As you take your seat inside the SAP Center, the first thing you notice is the stage. Actually, what you notice is that you can’t see the stage because it’s hidden behind an ornate silver curtain, something I’ve never experienced at a rock concert. The lights dim at exactly 8:10 p.m., followed by sound effects of howling wind and dangling chimes, which segues into music one might associate with a haunted house, supplemented by thunder and lightning. The dramatic mood is set.

A mysterious man dressed in black, complete with a cape, walks with purpose in front of the curtain to an old-fashioned record player at the far end. Arriving at the record player, the stranger reaches into his cape and produces an album (remember those?). Of course, it can only be, you guessed it, “Hotel California.” The audience roars. The stranger carefully removes the record from its jacket. Places the record on the turntable. Drops the needle. The curtain rises. And off we go.

I’ll start with this. Wednesday night in San Jose was one of the best concerts I’ve ever experienced. The lights didn’t come up until after 11 p.m. and, with the exception of “The Long Run,” I can’t think of a major Eagles hit that wasn’t performed. Don Henley, Timothy B. Schmidt, and Joe Walsh are all 75, but they performed a 27-song marathon concert with zeal and vigor, making the old material feel fresh. Walsh, in particular, played masterful extended riffs on songs like “Life in the Fast Lane” and “Life’s Been Good.”

An iconic rock band, singing their iconic album, accompanied by symphony and chorus—that’s a hard mix to argue with.”

I was worried that I would miss Glenn Frey, but Vince Gill stepped up on “New Kid in Town” and “Tequila Sunrise,” songs normally associated with Frey, and made them his own. Things took an emotional turn when Henley called on Deacon Frey, his late partner’s son, to come out. Deacon led the band through “Take It Easy” and “Peaceful, Easy Feeling” before returning later for the encores. As Deacon finished, a huge photo of his smiling dad flashed on the screen. A nice, bittersweet moment.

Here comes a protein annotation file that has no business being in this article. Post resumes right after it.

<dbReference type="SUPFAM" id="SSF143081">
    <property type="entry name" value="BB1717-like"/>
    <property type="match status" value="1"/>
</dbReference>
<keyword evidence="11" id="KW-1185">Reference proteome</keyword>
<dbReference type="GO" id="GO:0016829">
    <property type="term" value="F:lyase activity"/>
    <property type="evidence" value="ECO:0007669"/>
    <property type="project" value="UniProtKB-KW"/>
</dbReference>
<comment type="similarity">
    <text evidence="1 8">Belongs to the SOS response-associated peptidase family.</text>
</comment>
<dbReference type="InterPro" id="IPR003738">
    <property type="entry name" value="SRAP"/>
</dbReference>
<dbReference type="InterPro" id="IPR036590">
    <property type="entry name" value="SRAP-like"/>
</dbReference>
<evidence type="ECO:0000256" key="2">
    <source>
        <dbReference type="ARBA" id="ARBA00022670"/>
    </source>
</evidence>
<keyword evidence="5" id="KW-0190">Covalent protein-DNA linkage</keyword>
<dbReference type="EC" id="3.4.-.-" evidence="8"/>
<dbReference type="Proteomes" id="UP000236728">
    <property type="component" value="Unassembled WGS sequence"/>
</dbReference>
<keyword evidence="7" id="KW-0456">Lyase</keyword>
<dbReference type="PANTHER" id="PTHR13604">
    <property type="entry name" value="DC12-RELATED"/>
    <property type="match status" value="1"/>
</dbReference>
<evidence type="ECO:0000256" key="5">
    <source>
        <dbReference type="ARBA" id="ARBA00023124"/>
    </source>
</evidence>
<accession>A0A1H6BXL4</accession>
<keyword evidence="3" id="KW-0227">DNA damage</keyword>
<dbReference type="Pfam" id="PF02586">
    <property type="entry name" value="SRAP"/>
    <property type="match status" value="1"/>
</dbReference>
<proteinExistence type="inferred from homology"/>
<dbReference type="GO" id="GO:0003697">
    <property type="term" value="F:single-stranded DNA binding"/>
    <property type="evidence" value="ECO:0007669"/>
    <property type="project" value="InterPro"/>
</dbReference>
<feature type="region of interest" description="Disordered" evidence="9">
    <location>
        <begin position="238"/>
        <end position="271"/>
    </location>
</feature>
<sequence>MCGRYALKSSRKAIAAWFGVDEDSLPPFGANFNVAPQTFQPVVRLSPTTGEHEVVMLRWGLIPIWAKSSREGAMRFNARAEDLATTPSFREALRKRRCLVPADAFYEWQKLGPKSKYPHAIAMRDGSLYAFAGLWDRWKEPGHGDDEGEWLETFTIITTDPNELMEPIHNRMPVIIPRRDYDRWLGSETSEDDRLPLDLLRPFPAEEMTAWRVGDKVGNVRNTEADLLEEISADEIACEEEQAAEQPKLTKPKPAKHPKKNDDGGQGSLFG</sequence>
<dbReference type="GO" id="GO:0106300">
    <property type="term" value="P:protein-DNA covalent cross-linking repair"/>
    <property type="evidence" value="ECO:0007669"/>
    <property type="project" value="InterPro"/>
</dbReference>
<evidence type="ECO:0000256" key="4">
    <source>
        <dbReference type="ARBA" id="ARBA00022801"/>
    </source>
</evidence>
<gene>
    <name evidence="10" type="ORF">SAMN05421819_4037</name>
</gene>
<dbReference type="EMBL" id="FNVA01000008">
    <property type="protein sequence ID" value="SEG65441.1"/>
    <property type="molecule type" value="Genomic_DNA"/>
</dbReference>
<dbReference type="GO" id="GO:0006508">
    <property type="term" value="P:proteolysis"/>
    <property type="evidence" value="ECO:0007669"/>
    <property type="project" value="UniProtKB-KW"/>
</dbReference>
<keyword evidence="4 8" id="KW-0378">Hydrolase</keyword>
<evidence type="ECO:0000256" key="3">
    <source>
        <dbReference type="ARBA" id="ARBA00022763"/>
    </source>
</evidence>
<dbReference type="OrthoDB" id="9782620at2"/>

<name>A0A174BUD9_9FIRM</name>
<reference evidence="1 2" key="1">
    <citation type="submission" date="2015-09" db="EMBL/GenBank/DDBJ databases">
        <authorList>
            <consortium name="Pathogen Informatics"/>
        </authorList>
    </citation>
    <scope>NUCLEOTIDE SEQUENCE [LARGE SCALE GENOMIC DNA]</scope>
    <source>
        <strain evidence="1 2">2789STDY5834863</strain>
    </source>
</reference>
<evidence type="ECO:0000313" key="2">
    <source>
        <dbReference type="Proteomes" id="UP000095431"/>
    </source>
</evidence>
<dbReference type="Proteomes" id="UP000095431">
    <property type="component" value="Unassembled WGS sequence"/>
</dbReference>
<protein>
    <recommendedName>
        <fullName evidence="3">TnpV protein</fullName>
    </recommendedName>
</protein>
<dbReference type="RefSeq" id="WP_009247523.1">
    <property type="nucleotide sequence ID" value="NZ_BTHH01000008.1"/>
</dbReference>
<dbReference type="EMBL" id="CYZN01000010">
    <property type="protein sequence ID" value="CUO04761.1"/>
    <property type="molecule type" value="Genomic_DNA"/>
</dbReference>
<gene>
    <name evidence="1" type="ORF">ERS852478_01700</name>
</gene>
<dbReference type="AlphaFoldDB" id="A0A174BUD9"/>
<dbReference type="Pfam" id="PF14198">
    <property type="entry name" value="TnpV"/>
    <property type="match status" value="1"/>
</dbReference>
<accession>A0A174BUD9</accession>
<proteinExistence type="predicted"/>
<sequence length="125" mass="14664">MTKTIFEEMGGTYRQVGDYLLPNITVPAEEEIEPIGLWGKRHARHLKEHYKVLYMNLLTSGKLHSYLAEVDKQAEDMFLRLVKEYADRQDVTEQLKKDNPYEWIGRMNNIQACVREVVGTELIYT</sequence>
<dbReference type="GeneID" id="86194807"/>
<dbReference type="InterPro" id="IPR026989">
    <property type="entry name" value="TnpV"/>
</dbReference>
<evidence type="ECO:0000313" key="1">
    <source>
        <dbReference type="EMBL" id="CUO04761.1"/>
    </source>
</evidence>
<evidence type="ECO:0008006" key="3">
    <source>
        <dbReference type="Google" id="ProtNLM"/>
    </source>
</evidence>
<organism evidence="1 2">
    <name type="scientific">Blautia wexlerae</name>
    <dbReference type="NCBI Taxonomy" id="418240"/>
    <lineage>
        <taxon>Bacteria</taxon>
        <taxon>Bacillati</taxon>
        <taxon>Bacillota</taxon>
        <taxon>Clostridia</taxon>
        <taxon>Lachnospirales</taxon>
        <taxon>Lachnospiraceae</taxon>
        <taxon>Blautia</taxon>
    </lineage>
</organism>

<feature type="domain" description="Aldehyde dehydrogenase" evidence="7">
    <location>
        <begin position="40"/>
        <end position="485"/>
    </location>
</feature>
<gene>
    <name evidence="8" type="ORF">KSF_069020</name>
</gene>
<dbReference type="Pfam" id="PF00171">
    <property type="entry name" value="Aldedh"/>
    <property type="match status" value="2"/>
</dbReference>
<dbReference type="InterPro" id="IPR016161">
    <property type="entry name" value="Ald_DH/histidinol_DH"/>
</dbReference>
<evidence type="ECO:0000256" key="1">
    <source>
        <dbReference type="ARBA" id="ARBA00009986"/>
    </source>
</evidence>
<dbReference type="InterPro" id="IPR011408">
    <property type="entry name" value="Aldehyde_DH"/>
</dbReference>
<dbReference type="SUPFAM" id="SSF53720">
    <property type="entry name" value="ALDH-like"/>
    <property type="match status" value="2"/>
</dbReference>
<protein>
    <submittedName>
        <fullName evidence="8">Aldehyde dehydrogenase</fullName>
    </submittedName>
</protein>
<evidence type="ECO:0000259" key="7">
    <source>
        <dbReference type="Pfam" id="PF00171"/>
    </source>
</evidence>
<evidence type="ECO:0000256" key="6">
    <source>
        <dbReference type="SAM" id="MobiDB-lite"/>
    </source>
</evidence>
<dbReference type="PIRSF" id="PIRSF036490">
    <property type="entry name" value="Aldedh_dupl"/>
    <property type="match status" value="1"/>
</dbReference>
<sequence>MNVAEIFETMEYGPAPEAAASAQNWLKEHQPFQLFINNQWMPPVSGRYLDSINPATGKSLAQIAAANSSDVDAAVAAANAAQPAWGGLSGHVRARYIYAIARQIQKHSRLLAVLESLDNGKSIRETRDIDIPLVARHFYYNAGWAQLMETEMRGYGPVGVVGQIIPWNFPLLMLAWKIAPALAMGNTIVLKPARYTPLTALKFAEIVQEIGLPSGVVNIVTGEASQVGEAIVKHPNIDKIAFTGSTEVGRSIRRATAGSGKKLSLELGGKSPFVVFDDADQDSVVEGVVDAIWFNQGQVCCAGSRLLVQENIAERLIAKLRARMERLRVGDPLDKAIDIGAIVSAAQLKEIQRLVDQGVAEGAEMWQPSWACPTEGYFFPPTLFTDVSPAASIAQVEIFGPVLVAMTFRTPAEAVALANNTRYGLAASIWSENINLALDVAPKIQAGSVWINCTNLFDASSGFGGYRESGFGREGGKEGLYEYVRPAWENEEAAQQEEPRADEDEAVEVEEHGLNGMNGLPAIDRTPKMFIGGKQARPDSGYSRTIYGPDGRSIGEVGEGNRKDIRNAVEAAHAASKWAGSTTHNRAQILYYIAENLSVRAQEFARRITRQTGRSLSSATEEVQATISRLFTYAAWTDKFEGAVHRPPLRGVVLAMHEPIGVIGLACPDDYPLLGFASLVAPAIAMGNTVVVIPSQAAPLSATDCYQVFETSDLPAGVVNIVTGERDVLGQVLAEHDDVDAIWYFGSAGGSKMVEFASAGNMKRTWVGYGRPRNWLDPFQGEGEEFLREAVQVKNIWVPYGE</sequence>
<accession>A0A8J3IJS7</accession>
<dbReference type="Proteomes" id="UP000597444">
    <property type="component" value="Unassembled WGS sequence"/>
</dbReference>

A second curtain on stage went up starting with the fourth song of the evening—“Wasted Time”—to reveal The Sophisticated Strings, a symphony orchestra from San Francisco, who were used intermittently to back the Eagles. The chorus, the San Ramon Valley Chorale, only sang during “The Last Resort,” the final cut of “Hotel California.” An iconic rock band, singing their iconic album, accompanied by symphony and chorus—that’s a hard mix to argue with.

As Henley noted at one point, the band has been together through different permutations for 51 years and they remain appreciative of the fans. He really didn’t say much Wednesday night, preferring to let the music speak for itself, until the very end, when Henley introduced the final song, the fourth encore: “The Best of My Love.”

“We’re going to end with a mellow song,” Henley explained. “When Glenn Frey and I wrote this, we were thinking about a couple going through a divorce. Today, we do this song because our country is divided. The United States of America is going through a divorce.”

I don’t know how much longer these Eagles will continue to fly, but I’m grateful for the opportunity to finally catch them in San Jose. Take it easy, guys. One of these nights, I might just find you again.

:: David Congalton